Jawaharlal Nehru

In order to progress India’s society, Jawaharlal Nehru analyzed the different forms of government around the world, specifically Marxism and Capitalism. Nehru admits that violence is present in both forms of government, but Marxism appealed more to Nehru because of the lesser amount of violence. Due to this appeal, India ended up adopting a Marxist form of government and adopting five year plans similar to that of Russia. Nehru believed that because India was such an underdeveloped nation, Marxism was the only way it could progress and succeed in the world because of the careful amounts of planning put into this kind of government. Interesting to note is the fact that after completing their first five year plan, India decided to stay neutral and stay out of foreign countries affairs. They chose this path because they believe the less countries interact and interfere with each other, the more likely it is that a peaceful outcome will occur.

Summary of Marxism, Capitalism, and non-Alignment

Jawaharlal Nehru was India’s first Prime Minister after India had gained its independence in 1947 ((Nehru. Marxism, Capitalism, and non-Aligment. Modern History Sourcebook)). When he was writing, India was trying to find a from of government that would help them develop quickly. Nehru saw the violence in both Marxism and Capitalism but saw Marxism being much less violent and how it was only violent to gain peace for the people. In the end, India took a form of Marxism as their from of government and used Five Year Plans to develop. It was not the only one with success with the Five Year Plan. Many countries in Asia took on plans similar to that of India and were experience great economic growth just like India. After seeing Egypt and Hungary have a fall though, India decided it would stay out of other countries affairs not only to help themselves but the world. Nehru though that letting a country figure out its own problem would help Asian countries understand each other. India would be friendly to all countries, and this would bring about world peace.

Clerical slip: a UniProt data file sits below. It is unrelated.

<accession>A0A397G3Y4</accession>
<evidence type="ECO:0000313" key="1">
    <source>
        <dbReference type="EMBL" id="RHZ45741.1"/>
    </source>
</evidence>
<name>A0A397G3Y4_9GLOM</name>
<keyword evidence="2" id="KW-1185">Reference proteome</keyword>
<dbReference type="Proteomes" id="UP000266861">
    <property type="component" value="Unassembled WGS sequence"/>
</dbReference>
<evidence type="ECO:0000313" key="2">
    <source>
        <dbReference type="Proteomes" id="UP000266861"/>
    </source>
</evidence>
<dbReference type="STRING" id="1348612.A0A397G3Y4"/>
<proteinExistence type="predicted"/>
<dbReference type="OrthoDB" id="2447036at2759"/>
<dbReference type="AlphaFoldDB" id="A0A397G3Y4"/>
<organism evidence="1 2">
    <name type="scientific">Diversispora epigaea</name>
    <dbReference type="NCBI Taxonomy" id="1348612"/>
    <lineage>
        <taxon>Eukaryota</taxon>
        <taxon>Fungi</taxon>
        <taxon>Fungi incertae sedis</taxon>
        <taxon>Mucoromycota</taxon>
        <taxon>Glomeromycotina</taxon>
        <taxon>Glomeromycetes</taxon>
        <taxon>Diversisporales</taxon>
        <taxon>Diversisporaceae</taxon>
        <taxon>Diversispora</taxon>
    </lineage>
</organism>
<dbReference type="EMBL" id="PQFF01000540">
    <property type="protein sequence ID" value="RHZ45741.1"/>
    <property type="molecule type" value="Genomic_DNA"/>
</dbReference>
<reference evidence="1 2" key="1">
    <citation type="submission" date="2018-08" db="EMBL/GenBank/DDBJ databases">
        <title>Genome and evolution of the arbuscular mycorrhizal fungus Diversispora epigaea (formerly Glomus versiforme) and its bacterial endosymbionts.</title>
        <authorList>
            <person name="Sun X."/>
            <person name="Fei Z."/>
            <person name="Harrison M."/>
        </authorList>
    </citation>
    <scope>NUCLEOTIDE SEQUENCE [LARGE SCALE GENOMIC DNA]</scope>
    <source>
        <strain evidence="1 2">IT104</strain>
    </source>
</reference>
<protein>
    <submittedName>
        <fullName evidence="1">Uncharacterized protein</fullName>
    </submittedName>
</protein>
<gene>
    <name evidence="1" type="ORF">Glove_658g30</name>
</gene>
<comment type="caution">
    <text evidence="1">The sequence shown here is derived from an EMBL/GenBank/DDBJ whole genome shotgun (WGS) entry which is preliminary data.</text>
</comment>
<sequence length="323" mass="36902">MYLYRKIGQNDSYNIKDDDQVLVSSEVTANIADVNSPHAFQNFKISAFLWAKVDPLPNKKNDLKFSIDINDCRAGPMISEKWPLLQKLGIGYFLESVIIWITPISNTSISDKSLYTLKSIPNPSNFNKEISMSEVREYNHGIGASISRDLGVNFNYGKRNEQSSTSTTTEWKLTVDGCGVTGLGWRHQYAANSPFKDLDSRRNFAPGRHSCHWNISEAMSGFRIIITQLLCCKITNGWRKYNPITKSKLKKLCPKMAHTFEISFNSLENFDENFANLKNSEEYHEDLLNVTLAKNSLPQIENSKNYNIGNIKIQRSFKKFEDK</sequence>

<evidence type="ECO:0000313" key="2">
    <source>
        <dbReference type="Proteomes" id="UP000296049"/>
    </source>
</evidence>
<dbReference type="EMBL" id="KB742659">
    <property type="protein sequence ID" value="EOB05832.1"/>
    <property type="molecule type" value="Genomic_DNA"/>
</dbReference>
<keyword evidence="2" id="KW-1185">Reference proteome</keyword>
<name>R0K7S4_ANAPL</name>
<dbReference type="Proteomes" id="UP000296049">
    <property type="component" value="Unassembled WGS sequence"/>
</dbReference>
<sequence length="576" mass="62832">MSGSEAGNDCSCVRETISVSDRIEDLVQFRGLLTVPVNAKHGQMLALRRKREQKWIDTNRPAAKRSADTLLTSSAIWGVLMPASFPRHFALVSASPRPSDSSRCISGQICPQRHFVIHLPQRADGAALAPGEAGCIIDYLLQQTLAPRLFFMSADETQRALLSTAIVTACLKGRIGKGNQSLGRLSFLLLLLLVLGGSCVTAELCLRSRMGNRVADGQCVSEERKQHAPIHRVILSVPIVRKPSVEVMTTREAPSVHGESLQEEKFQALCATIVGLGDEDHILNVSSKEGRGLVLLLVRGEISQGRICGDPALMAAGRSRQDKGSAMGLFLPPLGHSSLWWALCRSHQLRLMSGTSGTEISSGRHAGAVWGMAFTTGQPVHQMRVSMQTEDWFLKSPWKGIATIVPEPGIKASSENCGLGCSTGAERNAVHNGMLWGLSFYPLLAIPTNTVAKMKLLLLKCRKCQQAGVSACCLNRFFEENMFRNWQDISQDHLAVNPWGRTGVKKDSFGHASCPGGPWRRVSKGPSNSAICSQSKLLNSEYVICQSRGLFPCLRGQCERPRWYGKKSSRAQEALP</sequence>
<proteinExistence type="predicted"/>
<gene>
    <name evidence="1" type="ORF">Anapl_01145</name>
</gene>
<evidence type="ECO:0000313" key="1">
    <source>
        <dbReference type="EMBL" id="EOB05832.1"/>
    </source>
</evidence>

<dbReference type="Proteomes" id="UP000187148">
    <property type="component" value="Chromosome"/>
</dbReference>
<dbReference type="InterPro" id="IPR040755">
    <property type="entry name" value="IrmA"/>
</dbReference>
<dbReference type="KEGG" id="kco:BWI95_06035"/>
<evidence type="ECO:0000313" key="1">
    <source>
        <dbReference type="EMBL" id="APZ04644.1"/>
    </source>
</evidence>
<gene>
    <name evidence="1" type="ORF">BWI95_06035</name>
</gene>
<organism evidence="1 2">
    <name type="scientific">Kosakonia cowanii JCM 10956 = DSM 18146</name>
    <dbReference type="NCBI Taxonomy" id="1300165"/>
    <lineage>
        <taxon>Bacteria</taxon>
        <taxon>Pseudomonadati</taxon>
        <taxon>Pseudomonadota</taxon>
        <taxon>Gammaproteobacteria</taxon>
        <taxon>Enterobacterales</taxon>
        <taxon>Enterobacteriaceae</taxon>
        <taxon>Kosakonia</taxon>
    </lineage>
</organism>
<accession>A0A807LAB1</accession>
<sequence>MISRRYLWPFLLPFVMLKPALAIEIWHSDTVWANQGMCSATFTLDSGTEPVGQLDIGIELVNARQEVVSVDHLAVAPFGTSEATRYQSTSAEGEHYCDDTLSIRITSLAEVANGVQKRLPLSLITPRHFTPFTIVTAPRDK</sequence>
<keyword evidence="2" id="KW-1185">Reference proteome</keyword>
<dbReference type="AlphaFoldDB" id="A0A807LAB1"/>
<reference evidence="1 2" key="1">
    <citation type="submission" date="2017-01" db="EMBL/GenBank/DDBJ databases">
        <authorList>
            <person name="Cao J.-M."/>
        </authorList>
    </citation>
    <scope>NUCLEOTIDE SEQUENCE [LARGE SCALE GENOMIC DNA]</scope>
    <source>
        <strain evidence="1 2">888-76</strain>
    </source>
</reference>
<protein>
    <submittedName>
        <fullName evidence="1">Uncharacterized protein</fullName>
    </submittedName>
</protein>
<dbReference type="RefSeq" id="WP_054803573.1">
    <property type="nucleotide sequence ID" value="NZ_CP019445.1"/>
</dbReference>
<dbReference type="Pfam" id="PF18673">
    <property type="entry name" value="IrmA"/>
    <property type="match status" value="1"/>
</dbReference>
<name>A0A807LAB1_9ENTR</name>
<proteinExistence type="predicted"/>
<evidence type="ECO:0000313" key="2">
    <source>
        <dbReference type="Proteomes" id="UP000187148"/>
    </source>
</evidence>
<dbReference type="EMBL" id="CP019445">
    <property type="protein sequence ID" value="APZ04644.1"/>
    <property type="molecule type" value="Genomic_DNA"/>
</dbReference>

Nazi-Soviet Pact/Stalin’s Speech

The first of Wednesday’s readings, the Nazi-Soviet Non-Aggression Pact, was a document that created a mutually beneficial, albeit brief, truce between Hitler’s Germany and Stalin’s Russia. Although both countries had fundamentally different political systems and ambitions, Russia favored entering into a non-aggression pact because it knew that Germany was a highly industrialized, blossoming state that posed them a significant threat. Stalin knew that if Hitler chose to strike Russia, they would not be adequately prepared to defend themselves. At first the truce benefitted Germany because once they decided to engage most of Europe, they knew that they would not be required to fight a two-front war as they had to do in the past during WWI. Hitler saw fit to violate this pact, which it appears to have been his intention all along, because it was part of his political ideology to remove the Jewish problem in the east in order to make room for the Lebensraum to house the burgeoning German population. He believed that Russia could be easily taken, allowing Germans to reclaim the territory that is rightfully theirs, from the Bolshevik/Jewish “menace.”